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Tuberculosis is a curable disease. Progress of tuberculosis from infection to frank illness involves overcoming of the immune system defences by the bacteria. As the bacteria start to multiply, it affects the immune system and finally overwhelms it to cause the disease.
Once diagnosed, with effective, adequate and appropriate therapy with anti tubercular drugs, treatment is possible and so is cure.
In primary tuberculosis, that forms around 1 to 5% of all cases, the progression of the infection to frank disease occurs soon after infection. In many, the initial infection is latent tuberculosis. The disease may remain dormant within the body with the immune system capable of containing the infection.
When the immune system weakens for some reason (e.g. HIV infection, diabetes, renal disease etc.) there is reactivation of the infection. The risk of this reactivation rises when immunity is suppressed. For example, those with concomitant HIV infection have an increased risk of reactivation of tuberculosis of 10% each year of infection.
Tuberculosis concomitant with HIV infections is on the rise and this makes detection and treatment a challenge. In addition, the rise of drug-resistant strains of tuberculosis have contributed to the epidemic and there are 20% of cases of tuberculosis which are caused by strains of tuberculosis that are resistant to standard treatments and 2% of the strains are resistant to second-line drugs.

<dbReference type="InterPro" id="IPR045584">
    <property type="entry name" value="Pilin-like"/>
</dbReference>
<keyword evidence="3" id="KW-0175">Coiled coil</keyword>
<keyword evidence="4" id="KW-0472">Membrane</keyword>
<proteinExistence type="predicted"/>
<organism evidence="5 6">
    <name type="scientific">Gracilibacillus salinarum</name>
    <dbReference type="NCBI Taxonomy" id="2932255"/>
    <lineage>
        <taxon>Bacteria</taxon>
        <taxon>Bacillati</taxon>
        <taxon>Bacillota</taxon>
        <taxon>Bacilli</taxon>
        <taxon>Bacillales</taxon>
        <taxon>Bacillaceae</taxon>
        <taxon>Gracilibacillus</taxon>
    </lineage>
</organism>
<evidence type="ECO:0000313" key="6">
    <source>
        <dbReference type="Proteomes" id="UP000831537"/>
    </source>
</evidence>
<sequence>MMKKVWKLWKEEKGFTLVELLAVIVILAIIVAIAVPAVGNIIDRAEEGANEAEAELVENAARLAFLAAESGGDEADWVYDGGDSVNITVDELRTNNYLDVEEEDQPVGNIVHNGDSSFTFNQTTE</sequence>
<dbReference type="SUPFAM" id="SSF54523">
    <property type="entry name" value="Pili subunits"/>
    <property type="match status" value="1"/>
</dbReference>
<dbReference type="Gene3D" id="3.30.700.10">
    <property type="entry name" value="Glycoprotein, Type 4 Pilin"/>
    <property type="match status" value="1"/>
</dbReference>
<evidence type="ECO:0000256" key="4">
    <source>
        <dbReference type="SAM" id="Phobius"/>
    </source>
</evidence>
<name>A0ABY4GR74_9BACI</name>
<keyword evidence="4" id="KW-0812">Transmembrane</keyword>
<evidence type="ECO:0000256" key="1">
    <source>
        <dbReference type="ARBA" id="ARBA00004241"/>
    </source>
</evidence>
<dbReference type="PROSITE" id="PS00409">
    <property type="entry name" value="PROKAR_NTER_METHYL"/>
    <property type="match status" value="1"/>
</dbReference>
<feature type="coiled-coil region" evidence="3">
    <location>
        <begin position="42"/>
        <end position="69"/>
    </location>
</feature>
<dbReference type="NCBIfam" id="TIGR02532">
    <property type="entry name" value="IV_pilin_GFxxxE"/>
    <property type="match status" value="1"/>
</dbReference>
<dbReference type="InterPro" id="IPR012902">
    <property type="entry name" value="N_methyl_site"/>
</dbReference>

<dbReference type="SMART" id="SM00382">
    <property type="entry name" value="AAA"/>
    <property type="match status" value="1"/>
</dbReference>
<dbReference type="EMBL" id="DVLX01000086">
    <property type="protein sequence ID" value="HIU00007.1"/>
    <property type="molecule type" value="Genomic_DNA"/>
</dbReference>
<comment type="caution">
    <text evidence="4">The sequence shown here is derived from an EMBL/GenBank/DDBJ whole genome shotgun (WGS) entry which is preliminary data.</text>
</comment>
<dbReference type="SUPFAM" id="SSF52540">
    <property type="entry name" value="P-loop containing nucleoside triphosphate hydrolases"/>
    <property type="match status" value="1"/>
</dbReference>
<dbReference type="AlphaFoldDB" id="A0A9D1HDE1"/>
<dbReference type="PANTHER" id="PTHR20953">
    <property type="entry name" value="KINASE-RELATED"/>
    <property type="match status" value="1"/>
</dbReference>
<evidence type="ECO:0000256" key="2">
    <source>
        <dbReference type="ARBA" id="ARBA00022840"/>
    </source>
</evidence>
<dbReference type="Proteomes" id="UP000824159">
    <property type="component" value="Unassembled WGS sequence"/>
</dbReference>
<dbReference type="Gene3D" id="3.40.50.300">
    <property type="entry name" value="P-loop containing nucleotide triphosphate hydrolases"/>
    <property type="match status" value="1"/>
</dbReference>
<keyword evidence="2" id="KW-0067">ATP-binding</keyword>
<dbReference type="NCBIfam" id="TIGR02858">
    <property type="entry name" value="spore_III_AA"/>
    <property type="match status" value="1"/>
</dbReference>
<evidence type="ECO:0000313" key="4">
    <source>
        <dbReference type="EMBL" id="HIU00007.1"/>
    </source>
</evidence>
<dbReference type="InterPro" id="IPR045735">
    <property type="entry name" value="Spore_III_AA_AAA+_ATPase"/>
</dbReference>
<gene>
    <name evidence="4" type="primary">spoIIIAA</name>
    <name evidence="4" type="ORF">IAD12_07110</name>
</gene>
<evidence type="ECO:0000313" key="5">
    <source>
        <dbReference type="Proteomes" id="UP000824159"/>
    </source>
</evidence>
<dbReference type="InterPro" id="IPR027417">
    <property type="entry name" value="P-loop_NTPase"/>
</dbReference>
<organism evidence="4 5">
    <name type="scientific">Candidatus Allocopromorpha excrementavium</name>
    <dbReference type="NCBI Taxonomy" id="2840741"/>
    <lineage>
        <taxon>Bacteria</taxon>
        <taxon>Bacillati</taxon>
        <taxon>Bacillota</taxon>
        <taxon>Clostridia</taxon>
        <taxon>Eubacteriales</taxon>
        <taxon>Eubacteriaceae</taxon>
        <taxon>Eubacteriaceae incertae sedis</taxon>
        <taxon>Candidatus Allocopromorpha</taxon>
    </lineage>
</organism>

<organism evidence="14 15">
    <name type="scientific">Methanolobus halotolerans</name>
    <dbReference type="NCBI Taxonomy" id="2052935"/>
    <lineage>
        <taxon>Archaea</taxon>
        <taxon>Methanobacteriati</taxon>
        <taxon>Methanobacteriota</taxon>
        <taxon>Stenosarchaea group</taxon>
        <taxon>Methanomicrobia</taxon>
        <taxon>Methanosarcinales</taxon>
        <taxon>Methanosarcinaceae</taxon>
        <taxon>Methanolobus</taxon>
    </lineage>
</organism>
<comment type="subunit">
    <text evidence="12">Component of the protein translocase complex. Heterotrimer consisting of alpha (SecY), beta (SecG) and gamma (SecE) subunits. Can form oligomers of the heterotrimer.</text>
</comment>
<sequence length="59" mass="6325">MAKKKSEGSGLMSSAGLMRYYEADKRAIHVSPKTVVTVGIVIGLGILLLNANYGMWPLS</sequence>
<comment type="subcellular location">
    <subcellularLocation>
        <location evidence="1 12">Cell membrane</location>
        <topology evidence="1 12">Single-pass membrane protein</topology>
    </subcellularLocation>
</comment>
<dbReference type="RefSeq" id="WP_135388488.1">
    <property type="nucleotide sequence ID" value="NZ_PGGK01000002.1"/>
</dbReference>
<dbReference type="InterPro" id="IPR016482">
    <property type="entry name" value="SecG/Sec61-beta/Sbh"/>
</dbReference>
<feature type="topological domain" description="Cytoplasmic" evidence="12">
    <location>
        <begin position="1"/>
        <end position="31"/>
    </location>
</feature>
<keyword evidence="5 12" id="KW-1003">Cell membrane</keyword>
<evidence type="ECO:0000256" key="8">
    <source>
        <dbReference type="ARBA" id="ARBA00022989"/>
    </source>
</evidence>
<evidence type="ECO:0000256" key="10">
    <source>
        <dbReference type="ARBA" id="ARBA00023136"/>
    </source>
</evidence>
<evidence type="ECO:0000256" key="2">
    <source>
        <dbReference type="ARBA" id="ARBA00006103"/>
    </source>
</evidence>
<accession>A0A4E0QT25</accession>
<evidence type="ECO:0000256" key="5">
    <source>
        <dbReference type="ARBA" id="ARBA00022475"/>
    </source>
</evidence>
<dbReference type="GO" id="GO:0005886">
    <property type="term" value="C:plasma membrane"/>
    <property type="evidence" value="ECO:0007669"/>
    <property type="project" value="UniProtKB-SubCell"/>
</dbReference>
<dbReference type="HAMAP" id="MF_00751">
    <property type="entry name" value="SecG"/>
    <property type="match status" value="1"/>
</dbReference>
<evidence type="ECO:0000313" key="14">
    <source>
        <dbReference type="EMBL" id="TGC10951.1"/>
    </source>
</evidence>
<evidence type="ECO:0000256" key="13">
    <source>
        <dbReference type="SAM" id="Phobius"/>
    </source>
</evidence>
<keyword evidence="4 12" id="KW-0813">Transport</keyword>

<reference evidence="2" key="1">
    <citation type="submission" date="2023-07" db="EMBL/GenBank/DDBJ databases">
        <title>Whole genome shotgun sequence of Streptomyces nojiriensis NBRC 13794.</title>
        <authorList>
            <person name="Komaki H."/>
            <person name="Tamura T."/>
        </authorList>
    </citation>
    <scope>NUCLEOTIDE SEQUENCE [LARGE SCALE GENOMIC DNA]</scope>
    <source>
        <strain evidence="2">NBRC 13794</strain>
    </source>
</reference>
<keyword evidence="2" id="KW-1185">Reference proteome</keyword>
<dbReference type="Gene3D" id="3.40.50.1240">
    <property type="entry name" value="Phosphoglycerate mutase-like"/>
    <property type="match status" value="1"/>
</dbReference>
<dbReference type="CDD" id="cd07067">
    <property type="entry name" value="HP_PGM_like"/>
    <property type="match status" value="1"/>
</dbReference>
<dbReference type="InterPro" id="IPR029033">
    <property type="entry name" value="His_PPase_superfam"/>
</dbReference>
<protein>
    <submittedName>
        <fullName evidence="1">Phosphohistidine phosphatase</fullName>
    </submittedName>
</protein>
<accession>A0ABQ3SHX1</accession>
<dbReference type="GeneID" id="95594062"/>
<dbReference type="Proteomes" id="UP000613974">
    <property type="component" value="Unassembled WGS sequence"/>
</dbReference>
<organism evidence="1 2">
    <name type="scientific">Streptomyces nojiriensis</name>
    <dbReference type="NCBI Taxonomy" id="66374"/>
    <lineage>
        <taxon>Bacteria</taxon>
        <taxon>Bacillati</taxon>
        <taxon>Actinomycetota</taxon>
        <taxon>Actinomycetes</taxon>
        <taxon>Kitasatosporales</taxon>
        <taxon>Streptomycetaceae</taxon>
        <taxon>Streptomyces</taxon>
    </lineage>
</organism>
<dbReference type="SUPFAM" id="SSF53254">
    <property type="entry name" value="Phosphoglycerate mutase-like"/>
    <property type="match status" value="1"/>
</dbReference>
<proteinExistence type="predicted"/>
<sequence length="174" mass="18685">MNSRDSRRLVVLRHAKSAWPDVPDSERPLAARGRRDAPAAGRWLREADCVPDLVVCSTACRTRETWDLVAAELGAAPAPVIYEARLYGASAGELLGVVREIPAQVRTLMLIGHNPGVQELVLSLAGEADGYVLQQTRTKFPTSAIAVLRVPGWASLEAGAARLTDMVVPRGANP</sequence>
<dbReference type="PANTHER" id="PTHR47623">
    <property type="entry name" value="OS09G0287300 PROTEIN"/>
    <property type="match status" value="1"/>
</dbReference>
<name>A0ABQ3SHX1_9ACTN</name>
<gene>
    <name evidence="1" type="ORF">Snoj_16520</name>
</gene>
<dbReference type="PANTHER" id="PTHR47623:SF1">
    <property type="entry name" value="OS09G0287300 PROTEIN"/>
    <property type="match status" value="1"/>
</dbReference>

Some predictors of a poorer prognosis include extreme ages and other medical conditions. In Africa, tuberculosis mainly affects young adults and teenagers. In some developed countries, however, tuberculosis mainly affects the elderly.
Other risk factors that increase the risk of poor prognosis include smoking more than 20 cigarettes a day that raises risk of tuberculosis itself by two to four times. Diabetes also worsens the prognosis and outcome of tuberculosis.
Other disease states that raise risk of tuberculosis and worsen prognosis include:
Those with iron, vitamin B12 or vitamin D deficiency are also at risk.